Parlementarium Parlementarium


4. Learn all about Brussels and its municipalities

The constitution and workings of the enigma that is the Belgian Federal state might be even harder to grasp for foreigners than those of the EU. Brussels tops it all: as a separate bilingual region with 19 municipalities it’s a complicated concept for most people from abroad – and for a lot of Belgians as well. A visit to BIP (Brussels Info Place) on the Place Royale close to the palace and the central station is a good way to clear things up a bit. On the first floor, you’ll find the free ‘Experience Brussels’ exhibition, offering a bombardment of info about the city as well as its surroundings. It’s a very colourful and visually impressive whole, offering facts as well as images and personal stories. You can work your way around by yourself or visit it as if you were taking a quiz. The centrepiece is a giant interactive map of Brussels on which you can light up the areas or buildings you want to locate. A very good alternative for foreign groups stuck in Brussels on a rainy day (although rain is a recurring theme in the visuals).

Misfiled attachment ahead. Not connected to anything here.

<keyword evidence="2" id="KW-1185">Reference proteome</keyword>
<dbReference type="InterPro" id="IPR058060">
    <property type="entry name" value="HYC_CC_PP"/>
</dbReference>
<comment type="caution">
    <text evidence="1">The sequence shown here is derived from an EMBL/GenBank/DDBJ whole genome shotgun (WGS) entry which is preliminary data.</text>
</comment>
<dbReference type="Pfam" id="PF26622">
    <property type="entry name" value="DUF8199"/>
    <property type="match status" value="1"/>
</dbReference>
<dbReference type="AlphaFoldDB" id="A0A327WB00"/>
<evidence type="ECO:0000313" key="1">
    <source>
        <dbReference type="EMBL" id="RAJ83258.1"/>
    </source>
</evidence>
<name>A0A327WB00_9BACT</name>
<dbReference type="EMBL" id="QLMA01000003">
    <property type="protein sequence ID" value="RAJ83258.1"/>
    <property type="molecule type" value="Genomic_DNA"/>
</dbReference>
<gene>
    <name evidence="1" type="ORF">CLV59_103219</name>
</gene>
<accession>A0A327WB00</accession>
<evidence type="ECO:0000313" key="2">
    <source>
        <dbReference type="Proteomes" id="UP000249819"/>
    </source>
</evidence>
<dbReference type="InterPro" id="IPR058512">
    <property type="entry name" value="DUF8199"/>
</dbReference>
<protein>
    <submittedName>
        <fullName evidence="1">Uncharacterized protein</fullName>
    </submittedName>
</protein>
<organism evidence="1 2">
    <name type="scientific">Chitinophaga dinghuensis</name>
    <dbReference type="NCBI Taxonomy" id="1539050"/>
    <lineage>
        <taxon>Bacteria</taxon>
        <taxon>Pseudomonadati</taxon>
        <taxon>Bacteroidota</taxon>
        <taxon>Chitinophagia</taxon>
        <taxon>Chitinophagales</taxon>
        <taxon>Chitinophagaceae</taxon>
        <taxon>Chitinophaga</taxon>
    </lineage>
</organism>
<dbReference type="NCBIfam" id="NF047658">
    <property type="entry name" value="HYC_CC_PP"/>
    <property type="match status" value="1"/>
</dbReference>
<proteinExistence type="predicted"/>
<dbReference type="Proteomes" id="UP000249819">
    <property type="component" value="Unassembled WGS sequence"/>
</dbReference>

Brussels Brussels


5. Have a genuine Brussels dinner

Brussels has a lot of superb restaurants, but why take your clients to a French or Italian kitchen? They can do that in France (and Italy respectively). I chose to have dinner in a restaurant that serves Belgian food and beer exclusively. It even combines the two in wonderfully simple, but very tasty dishes. Restobières is a cosy restaurant in the heart of the Marollen, decorated to the brim with old cookie jars and beer mugs. Chef Alain Fayt specializes in the pure Belgian beer kitchen. A look at the menu is mouth-watering: homemade paté with Rochefort, Belgian stewed meat with Gueuze Girardin and real Brussels waffles with Kriek Lindemans. The food is great (and cheap), the atmosphere is pleasant and you’re right in the middle of Brussels’ most famous popular neighbourhood.


Brussels Brussels


For more info on Brussels or any of these activities, go to